Business Overview

High cash flow private two-location optometry practice for sale in Eastern Idaho. Located in one of the best places in the US to raise a family. Normalized Gross Revenues near $1.5 million and Owner Cash flow over $662k per year. Steady growth year-over-year. Multiple exam lanes, state-of-the-art equipment! Wide array of quality equipment, in fact per company management none of the other private practices in the area have the equipment and technology that this optometry practice has. Great opportunity for a group practice, private equity, or OD practice buyer. One of the best opportunities on the market! Both locations have been in continuous operation since the late 80’s. Real estate available for purchase as well!

Financial

  • Asking Price: $2,800,000
  • Cash Flow: $600,000
  • Gross Revenue: $1,500,000
  • EBITDA: N/A
  • FF&E: N/A
  • Inventory: N/A
  • Inventory Included: N/A
  • Established: N/A

Detailed Information

  • Property Owned or Leased:Own
  • Property Included:N/A
  • Building Square Footage:N/A
  • Lot Size:N/A
  • Total Number of Employees:N/A
  • Furniture, Fixtures and Equipment:N/A

Why is the Current Owner Selling The Business?

There are all kinds of reasons why people resolve to sell companies. However, the true reason and the one they tell you may be 2 entirely different things. As an example, they may claim "I have too many various commitments" or "I am retiring". For lots of sellers, these reasons are valid. However, for some, these might simply be reasons to attempt to conceal the reality of transforming demographics, increased competition, current decrease in revenues, or an array of other reasons. This is why it is really crucial that you not count absolutely on a vendor's word, but rather, utilize the vendor's answer together with your overall due diligence. This will paint a much more practical image of the business's present circumstance.

Existing Debts and Future Obligations

If the current business is in debt, which lots of businesses are, then you will need to consider this when valuating/preparing your offer. Lots of businesses borrow money with the purpose of covering things such as stock, payroll, accounts payable, so on and so forth. Remember that occasionally this can mean that revenue margins are too small. Many businesses fall into a revolving door of taking on debt as a way to pay back other loans. In addition to debts, there may likewise be future commitments to take into consideration. There may be an outstanding lease on tools or the structure where the business resides. The business may have existing contracts with suppliers that must be fulfilled or might lead to charges if terminated early.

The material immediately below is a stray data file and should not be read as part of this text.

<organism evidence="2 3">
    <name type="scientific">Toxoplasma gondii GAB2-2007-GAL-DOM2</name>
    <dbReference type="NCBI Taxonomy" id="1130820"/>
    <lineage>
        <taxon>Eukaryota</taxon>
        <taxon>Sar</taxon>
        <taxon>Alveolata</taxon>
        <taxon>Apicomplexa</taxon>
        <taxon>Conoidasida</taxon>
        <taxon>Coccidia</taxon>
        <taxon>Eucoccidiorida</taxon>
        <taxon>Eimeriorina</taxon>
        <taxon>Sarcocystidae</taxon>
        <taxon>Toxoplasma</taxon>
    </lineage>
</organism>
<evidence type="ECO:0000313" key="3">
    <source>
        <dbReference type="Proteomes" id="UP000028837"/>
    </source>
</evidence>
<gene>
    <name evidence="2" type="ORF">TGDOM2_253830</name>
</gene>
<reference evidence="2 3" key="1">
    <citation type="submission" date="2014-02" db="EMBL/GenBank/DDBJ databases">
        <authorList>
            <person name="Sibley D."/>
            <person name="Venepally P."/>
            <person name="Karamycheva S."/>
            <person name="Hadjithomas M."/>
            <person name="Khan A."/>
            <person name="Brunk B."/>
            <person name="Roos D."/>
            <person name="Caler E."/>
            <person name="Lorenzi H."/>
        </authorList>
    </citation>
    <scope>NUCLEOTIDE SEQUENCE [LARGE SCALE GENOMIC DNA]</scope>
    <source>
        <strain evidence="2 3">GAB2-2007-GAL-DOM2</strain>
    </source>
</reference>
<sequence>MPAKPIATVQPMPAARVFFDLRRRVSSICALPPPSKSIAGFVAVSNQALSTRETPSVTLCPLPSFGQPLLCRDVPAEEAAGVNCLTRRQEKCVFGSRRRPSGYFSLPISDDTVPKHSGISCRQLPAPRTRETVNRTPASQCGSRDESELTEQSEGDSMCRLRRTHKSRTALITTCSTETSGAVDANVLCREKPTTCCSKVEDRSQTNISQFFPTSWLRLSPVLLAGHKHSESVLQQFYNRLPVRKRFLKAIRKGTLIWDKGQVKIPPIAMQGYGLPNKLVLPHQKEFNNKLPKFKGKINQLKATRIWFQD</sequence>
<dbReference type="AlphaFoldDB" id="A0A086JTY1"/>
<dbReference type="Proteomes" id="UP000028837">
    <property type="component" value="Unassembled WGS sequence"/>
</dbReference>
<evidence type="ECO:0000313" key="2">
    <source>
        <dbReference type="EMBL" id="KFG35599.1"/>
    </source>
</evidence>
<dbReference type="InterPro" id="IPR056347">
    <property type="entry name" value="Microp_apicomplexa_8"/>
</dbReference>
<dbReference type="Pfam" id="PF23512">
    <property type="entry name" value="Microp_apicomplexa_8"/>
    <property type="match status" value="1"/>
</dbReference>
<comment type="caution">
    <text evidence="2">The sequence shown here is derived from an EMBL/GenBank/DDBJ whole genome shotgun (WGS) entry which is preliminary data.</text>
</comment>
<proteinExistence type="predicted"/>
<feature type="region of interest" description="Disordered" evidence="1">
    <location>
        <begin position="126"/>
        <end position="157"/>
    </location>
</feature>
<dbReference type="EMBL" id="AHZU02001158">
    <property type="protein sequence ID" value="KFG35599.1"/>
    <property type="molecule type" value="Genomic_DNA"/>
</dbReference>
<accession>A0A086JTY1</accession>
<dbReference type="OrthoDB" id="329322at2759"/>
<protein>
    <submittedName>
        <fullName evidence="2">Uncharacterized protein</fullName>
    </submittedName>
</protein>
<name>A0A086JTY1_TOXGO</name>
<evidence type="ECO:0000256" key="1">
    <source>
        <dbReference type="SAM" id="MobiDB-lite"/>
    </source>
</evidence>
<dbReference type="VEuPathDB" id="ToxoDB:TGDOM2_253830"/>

Understanding the Customer Base, Competition and Area Demographics

How do operating businesses in the location attract brand-new consumers? Often times, businesses have repeat customers, which form the core of their daily profits. Specific factors such as brand-new competitors sprouting up around the location, road construction, as well as employee turn over can impact repeat clients and negatively influence future revenues. One vital thing to think about is the placement of the business. Is it in a highly trafficked shopping center, or is it hidden from the highway? Obviously, the more people that see the business often, the better the possibility to develop a returning customer base. A final idea is the basic area demographics. Is the business situated in a densely populated city, or is it located on the outside border of town? Just how might the neighborhood median family earnings influence future earnings prospects?